- Tourism Export Council of New Zealand (TECNZ) – a trade association that represents the interests of the New Zealand inbound tourism industry. The TECNZ membership includes inbound tour operators (full members) and attraction, activity, accommodation and transport suppliers (allied members).
- Ministry of Business, Innovation and Employment (MBIE) – MBIE is a catalyst for a high-performing economy to ensure New Zealand’s lasting prosperity and well-being. A key function is to develop and implement policy. MBIE provides policy advice to the government, and implements a wide range of economic policy including tourism. It also collects and shares valuable tourism data.
- New Zealand Trade and Enterprise (NZTE) – the government’s national economic development agency, NZTE aims to improve the international competitiveness and sustained profitability of New Zealand business by providing access to people, knowledge and opportunities.
- New Zealand Māori Tourism – the national representative body for the Māori tourism sector, New Zealand Māori Tourism provides an accessible point of contact with Māori tourism operators and stakeholders. Based in Wellington, it is charged by the government with implementing the country’s Māori Tourism Action Plan to harness the fast-growing Māori tourism sector, and enhance New Zealand’s overall tourism offer.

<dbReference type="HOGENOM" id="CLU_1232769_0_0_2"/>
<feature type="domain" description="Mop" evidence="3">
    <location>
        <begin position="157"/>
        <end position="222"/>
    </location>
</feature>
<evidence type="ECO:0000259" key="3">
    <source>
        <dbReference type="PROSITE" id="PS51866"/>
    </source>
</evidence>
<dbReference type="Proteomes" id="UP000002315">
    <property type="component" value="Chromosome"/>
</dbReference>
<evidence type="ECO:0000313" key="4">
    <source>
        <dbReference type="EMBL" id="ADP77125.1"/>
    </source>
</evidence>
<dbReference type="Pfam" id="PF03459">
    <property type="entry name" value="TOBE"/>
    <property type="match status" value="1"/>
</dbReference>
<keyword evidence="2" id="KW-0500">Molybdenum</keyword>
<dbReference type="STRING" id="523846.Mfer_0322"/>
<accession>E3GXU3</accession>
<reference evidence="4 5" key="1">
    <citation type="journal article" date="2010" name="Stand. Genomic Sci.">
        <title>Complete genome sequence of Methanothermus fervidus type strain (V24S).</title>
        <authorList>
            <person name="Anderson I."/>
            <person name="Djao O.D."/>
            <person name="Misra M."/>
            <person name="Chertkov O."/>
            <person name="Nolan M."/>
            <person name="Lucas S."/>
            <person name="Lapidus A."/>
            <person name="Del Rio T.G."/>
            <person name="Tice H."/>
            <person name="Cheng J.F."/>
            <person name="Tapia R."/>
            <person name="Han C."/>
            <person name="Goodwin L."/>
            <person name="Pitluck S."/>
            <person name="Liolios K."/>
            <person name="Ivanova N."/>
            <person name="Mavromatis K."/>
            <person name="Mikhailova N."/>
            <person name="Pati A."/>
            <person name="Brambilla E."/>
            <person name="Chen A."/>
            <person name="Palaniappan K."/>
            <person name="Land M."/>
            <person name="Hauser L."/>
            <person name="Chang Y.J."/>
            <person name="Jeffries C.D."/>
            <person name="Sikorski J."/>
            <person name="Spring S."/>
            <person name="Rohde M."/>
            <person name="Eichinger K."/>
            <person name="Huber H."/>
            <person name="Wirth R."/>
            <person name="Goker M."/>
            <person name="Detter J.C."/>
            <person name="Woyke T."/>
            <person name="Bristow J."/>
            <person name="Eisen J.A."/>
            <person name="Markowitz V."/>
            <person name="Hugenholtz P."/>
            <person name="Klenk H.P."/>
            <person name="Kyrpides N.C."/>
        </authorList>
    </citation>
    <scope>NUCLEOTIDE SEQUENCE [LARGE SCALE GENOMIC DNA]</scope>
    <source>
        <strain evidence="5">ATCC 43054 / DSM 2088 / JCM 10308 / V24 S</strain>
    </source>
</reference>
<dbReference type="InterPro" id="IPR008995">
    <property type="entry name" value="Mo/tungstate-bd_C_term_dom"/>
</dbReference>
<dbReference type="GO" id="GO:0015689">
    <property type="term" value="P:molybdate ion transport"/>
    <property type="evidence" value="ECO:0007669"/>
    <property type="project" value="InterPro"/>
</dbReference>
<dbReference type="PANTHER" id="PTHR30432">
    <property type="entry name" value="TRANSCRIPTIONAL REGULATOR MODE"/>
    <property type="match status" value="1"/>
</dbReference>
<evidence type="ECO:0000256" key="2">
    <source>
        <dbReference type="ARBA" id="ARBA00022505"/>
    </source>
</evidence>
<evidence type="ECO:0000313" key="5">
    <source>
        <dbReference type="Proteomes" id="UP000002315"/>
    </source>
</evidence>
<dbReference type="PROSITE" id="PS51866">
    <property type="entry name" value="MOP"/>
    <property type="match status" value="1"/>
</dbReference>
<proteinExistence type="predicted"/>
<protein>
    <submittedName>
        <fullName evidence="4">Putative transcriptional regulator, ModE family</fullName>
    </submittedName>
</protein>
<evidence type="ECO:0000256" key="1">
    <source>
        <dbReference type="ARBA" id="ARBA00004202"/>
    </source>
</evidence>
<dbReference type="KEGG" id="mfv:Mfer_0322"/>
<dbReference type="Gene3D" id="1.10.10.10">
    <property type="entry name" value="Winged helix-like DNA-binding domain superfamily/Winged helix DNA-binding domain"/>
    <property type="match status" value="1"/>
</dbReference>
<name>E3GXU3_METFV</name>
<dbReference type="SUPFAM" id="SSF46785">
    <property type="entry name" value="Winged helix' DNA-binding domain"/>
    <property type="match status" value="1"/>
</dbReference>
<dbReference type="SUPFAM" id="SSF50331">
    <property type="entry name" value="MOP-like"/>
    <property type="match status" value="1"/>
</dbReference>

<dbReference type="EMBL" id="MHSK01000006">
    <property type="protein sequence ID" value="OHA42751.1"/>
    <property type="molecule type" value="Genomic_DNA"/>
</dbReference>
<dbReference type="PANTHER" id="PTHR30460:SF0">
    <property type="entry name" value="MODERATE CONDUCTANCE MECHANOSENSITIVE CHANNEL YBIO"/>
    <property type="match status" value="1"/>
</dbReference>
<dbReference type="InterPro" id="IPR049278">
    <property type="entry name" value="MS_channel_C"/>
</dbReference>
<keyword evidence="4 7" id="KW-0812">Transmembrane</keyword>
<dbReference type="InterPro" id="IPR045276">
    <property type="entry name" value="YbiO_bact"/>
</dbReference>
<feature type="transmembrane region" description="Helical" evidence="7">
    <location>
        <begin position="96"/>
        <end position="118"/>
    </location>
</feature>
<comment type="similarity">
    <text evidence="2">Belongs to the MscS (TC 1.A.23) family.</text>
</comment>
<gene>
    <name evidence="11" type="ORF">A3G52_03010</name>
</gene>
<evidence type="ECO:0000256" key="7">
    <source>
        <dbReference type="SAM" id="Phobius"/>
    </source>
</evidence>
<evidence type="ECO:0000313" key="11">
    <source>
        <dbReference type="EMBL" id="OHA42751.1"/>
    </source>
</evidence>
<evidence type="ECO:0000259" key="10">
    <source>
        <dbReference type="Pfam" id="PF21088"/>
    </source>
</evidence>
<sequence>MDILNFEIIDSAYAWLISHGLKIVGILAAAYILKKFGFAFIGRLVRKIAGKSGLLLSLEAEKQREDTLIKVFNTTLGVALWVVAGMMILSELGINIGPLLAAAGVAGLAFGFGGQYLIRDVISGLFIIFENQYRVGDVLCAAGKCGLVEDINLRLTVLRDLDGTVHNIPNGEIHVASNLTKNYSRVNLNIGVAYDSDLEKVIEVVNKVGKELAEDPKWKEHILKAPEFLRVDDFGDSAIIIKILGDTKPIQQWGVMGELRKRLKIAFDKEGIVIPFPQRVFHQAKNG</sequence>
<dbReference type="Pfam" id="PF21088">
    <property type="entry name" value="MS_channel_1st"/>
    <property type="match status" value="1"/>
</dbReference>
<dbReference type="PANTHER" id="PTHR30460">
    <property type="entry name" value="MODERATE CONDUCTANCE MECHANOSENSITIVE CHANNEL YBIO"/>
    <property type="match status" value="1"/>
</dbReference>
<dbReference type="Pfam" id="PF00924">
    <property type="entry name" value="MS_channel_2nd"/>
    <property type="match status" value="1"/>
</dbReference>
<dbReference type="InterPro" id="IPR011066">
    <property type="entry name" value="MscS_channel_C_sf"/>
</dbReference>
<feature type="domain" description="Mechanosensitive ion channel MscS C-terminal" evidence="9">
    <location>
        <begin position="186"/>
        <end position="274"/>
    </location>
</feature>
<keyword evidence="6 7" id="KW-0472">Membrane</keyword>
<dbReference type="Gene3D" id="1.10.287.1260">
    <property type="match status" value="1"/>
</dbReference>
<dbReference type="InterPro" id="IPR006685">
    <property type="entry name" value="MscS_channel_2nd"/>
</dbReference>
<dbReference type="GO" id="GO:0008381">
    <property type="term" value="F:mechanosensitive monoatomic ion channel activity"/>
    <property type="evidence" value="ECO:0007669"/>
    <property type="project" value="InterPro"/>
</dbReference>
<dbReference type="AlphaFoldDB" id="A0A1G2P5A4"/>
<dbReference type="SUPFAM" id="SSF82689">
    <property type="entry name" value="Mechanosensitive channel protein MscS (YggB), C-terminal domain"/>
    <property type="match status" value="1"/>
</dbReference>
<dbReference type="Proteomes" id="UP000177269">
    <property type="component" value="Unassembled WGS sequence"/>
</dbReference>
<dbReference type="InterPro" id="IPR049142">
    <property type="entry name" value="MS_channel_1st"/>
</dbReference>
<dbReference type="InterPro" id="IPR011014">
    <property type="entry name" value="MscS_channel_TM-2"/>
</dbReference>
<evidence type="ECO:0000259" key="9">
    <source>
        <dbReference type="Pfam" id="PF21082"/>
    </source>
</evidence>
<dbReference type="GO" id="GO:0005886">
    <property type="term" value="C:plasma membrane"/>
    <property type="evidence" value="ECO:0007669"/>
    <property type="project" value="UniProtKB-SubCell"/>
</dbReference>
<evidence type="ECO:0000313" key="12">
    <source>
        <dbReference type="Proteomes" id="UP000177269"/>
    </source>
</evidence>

- China Toolkit – designed to inform your business about the Chinese visitor market and to enable you to develop and deliver experiences that Chinese visitors will value and enjoy.
ATEED Business Support Helpdesk
Whether you’re looking to start, grow, innovate or export, we can point you in the right direction to find people, resources and programmes to support your business on its growth journey.